Observing The Classroom

I had the opportunity to sit in a classroom and observe.

No mandatory participation just observation.

I was able to observe the learning I long participated in for a little more than a decade of my life; in between student and professor, I was neither one. I was able to sit and watch the learning of newcomers to an experience that I have completed.

Observing the prolific professor discuss the content and watch the students take in learning was a different and yet important experience.  Watching the students with their different learning styles take in the knowledge then share what they thought gave me something to think about.

As a student I am always concerned with either one of three things:

  1. How much do I have to participate today? (This depends on the discussion
    of the classroom, but never applies to an independent study.)
  2. What tidbits of information do I have to pay real attention to?
  3. When is the break? (Three-hour evening courses require a break.)

The great thing about simply sitting in a class and listening with no real stake in the game  was observing.

The art of teaching and the art of learning are intertwined.

Watching nervous students learn about their voice and how to express their thoughts is quite fascinating.

Opening up a mind is a fascinating thing; guiding the student to step into the pool of knowledge, tapping into a new found wisdom is the purpose of teaching. What I saw from the perspective of neither student nor teacher was a flower in bloom.

The student beginning to open up to the sunlight nourished by the water of knowledge that feeds you until full bloom; the light of learning grows you.

I am biased about reading and learning but I truly believe there is a sort of magic that happens in a classroom, a magic that roams the halls of education; an aura of transition lingers anywhere you learn.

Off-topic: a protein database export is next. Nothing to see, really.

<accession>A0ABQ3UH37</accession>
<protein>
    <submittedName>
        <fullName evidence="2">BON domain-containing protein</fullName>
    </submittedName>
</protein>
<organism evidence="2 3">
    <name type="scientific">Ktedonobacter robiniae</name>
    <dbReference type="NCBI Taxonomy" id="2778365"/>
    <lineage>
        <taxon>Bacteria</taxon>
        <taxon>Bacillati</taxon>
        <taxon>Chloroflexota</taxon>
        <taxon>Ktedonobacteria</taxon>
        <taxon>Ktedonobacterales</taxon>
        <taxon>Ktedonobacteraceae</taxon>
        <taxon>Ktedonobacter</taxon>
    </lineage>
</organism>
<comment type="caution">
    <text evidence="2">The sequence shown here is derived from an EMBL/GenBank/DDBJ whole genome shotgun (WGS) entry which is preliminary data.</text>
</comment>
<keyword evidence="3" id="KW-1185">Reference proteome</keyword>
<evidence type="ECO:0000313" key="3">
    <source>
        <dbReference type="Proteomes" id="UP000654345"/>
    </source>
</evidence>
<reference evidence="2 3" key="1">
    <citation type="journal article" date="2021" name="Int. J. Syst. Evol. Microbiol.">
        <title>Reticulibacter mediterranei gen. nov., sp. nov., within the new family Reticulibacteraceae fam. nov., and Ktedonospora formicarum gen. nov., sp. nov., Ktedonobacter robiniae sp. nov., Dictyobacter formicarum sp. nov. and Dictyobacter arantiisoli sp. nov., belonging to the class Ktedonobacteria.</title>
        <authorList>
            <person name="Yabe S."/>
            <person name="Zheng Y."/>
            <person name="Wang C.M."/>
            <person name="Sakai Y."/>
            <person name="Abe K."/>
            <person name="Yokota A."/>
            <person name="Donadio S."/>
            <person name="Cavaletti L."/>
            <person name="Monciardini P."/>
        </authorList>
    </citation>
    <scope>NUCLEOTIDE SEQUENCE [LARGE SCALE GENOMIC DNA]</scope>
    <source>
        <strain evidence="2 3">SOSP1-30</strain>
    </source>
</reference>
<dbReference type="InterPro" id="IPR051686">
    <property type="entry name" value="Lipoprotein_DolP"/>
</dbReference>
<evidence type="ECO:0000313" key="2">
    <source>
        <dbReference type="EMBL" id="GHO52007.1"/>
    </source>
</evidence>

Taking a step back from learning and viewing from a different perspective; I was able to observe the active process of learning and teaching.

Reflecting on the things I have seen; the teachers and professors I have experienced I have realized that the best instructors are those who can connect with their students; those who can ignite a spark over and over again without effort.  Those teachers who do not stand on their pedagogy and recite and retell their pretentious styles or flaunt their letters; but rather those who are not scared to have a real discussion with their students and tell them what is fucked up in their discipline, what is out there in the real world, those who take the time to listen to ideas and those who can engage the mind are those who have the biggest impact. It is those professors who give you the tools but do not tell you where or how to dig for knowledge but work with you in your excavation for personal truth are the ones who shape and guide the changes of tomorrow.

Educators come in all shapes and forms and professions, they are not restricted to a classroom. Sharing knowledge and wisdom in a way that alters a mind, even just one is what matters most. Not the theories or methods or the discipline itself but rather the learning.

Learning is the process that creates ideas and alters thought process which leads to growth.

I did not simply observe a classroom today, I learned.

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16 thoughts on “Observing The Classroom

    1. Thank you! I think sometimes I would like to become a professor, but then again I am never sure of what I want to be when I grow up. 🙂

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      1. I know the feeling. I have had several careers. I do think you would be a wonderful professor and writer too. I did teach one semester as a professor at my university and was asked to stay, however, clinical research is my real love and I accepted a position at Emery University in cancer research. So, often one career will lead, magically, into another related field. I know you will make the right decision for you, when you are ready! Karen 🙂

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      2. I love researching it’s like being an archaeologist without the dirt. Thank you for the kind words. 🙂 Delia

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      3. Oh, I forgot to mention the archaeologist without dirt – just a great comment and true. Funny, you should say that, because my first major in college was anthropology and archaeology. I couldn’t make up my mind. Karen :0

        Liked by 1 person

      4. When I was a child I always wanted to be an archaeologist. I wanted to dig through the sands of time and discover forgotten worlds… but then I became an adult and things weren’t so clear! 🙂

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    1. Thank you, I have heard that several times in the past few days. I have not figured out my next step but I would love to be a professor one day. 🙂

      Liked by 1 person

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